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Essential Idioms in English. Lesson 8

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to be about  to: to be at the moment of doing something, to be ready

  • This idiom is often used with the adverb just.
  • I was about to leave when you called me.
  • Oh, hi, John. We’re just about to eat dinner.

to turn around: to move or face in the opposite direction; to completely change the condition of(S)

  • She turned around to wave goodbye before getting on the airplane.
  • The man turned his car around and drove back the way he came.
  • The company has been very successful since the new business manager was  able to turn it around.

to take turns: to alternate, to change people while doing something

  • During the trip, Darlene and I took turns driving so that neither of us would tire out.
  • I have to make sure that my two sons take turns playing the video game.

to pay attention (to): to look at and listen to someone while they are speaking, to concentrate

  • Please pay attention to me while I’m speaking to you!
  • You’ll have to pay more attention in class if you want to get a good grade.

to brush up on: to review something in order to refresh one’s memory

  • Before  I travelled to Mexico, I brushed up on my Spanish; I haven’t practiced it since high school.
  • In order to take that advance math class, Sidney will have to brush up on his algebra.

Over  and over (again): repeatedly (also: time after time, time and again)

  • The actress studied her lines over and over until she knew them well.
  • Children have difficulty remembering rules, so it’s often necessary to repeat them over and over again.
  • Time and again  I have to remind Arturo to put on his seatbelt in the car.

to wear out: to use something until it has no value or worth anymore, to make useless through wear (S).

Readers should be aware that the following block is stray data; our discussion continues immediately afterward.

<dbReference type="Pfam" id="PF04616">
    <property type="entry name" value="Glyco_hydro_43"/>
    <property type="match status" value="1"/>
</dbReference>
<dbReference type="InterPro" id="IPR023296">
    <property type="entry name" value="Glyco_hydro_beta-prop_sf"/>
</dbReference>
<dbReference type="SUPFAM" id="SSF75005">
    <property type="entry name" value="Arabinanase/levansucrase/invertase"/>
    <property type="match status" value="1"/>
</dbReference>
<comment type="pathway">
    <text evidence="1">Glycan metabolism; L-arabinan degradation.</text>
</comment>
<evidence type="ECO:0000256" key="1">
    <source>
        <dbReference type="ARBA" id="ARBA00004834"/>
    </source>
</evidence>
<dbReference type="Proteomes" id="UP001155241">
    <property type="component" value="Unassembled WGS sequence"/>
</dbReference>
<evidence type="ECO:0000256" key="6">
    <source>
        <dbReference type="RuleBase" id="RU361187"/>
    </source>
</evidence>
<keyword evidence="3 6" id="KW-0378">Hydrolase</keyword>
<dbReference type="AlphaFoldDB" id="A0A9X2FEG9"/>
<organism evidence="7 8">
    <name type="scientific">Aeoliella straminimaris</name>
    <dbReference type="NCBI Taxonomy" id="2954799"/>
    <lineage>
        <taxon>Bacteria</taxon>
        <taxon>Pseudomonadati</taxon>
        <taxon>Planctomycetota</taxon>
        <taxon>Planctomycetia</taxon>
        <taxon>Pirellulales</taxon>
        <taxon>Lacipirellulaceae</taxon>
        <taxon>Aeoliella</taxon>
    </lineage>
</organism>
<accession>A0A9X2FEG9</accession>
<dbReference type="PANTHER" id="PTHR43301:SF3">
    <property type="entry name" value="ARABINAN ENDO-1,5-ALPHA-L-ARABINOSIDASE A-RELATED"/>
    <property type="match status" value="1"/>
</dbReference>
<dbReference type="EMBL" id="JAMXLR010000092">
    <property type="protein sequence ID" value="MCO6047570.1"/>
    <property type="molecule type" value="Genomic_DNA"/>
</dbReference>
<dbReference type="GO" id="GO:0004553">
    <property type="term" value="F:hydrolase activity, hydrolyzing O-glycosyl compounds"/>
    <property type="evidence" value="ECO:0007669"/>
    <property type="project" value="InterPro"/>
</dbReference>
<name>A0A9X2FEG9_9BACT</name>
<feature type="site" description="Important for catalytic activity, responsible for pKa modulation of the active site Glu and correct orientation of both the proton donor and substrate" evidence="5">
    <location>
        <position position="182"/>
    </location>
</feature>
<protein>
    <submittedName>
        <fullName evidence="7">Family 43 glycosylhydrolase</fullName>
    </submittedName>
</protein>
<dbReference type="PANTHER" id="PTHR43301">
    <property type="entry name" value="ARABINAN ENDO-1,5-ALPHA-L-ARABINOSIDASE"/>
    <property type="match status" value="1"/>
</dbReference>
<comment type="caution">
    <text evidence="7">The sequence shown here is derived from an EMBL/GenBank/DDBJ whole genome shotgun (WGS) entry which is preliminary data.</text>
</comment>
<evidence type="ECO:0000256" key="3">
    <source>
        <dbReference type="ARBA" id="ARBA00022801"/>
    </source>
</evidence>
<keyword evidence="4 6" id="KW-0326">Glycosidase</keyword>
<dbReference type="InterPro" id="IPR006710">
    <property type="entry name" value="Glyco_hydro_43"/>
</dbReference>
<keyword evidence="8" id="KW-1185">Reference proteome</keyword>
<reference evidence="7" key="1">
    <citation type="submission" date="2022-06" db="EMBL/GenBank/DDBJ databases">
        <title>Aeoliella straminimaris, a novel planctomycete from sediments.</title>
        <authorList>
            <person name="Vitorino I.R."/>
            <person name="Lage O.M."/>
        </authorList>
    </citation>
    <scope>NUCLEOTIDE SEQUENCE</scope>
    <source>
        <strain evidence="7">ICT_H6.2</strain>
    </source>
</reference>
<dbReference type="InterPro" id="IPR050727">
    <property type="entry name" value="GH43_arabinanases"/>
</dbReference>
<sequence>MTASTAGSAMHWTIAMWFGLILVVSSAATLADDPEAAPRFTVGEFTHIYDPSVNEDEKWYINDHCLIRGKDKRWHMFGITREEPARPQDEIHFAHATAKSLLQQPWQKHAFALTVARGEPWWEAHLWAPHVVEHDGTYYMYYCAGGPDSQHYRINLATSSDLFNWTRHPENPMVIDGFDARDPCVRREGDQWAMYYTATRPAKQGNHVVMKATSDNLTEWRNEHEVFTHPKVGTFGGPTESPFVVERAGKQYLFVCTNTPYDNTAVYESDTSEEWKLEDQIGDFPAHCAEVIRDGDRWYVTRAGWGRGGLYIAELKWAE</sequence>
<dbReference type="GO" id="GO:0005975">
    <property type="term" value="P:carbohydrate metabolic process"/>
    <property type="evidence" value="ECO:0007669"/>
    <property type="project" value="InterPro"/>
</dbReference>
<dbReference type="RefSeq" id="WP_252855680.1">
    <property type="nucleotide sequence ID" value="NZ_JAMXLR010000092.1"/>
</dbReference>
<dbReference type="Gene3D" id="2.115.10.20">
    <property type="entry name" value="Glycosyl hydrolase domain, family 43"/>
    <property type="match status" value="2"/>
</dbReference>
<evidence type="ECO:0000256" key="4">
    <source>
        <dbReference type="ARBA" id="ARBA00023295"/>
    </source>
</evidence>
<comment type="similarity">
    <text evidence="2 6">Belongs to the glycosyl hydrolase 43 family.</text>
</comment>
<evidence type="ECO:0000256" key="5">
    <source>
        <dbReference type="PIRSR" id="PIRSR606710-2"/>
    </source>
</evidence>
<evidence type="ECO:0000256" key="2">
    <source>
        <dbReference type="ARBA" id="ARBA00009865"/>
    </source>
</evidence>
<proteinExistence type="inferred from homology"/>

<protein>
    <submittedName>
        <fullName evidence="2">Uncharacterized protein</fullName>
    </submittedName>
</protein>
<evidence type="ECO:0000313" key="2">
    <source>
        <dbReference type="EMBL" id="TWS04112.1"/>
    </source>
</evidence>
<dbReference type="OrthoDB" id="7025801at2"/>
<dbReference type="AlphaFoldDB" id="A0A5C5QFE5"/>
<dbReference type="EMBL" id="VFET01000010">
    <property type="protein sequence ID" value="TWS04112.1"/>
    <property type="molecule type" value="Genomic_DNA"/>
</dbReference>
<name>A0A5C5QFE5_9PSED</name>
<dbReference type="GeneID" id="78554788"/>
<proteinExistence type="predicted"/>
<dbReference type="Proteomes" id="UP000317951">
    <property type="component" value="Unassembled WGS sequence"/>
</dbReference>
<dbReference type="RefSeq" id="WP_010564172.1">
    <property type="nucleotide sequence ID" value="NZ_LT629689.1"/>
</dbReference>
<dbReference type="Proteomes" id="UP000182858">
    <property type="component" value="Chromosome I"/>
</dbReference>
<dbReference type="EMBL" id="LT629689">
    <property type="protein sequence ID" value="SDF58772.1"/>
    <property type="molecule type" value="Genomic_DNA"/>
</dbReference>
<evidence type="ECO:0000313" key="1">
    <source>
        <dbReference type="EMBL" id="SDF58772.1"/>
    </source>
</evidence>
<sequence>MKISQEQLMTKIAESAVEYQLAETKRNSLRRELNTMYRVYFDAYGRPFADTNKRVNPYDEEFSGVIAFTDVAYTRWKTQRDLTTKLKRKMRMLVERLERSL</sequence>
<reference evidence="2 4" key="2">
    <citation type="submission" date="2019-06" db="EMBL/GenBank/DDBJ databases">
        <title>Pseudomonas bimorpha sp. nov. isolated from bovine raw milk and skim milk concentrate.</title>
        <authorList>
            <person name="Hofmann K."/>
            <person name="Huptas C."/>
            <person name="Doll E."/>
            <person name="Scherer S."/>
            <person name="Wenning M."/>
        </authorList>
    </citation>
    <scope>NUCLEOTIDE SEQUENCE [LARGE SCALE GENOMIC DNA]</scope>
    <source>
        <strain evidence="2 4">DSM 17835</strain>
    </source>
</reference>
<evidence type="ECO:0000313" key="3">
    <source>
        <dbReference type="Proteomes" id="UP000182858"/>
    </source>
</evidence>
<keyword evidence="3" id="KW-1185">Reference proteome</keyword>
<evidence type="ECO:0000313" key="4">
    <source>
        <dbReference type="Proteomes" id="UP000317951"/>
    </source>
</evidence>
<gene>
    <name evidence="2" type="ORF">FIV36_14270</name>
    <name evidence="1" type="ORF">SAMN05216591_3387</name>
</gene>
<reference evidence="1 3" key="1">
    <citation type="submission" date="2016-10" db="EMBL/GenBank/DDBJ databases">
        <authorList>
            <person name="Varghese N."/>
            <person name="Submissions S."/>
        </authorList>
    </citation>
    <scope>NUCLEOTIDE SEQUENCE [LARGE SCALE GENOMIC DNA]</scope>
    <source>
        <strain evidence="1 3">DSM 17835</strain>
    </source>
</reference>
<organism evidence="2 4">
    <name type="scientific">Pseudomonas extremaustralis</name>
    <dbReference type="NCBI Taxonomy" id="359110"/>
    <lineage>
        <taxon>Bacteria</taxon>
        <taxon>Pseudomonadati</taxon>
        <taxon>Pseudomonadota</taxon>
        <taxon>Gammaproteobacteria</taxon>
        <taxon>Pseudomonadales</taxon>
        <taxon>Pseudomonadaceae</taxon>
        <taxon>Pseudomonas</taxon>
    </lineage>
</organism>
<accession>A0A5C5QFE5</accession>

• When I wear out these shoes, I’ll have to buy  some that last longer.
  • What do you do with your clothes after you wear them out?

to throw away: to discard, to dispose of (S)

  • I generally throw away my clothes when I wear them  out.
  • Don’t throw the magazines away: I haven’t read them yet.

to fall in love: to begin to love

  • Ben and Sal fell in love in high scholl, and  got married after graduation.
  • Have you ever fallen in love at first sight?

to go out (with): to go on a date (with); to date repeatedly

  • Andre and I are going out on Saturday.  We are going to have dinner at my favorite restaurant.
  • Eda went out with Rick for six months, but now she is going out with someone else

to go out: to stop functioning ; to stop burning; to leave home or work (also: to step out)

  • The lights went out all over the city because of an electrical problem.
  • The campers didn’t have to put out the  fire because it went out by itself.
  • I have to step out of the office briefly to pick up a newspaper.

to break up (with) to stop dating

  • Leo and Heidi just broke up after dating for three years.
  • Tai broke up with his girlfriend bacause he fell in love with someone else.

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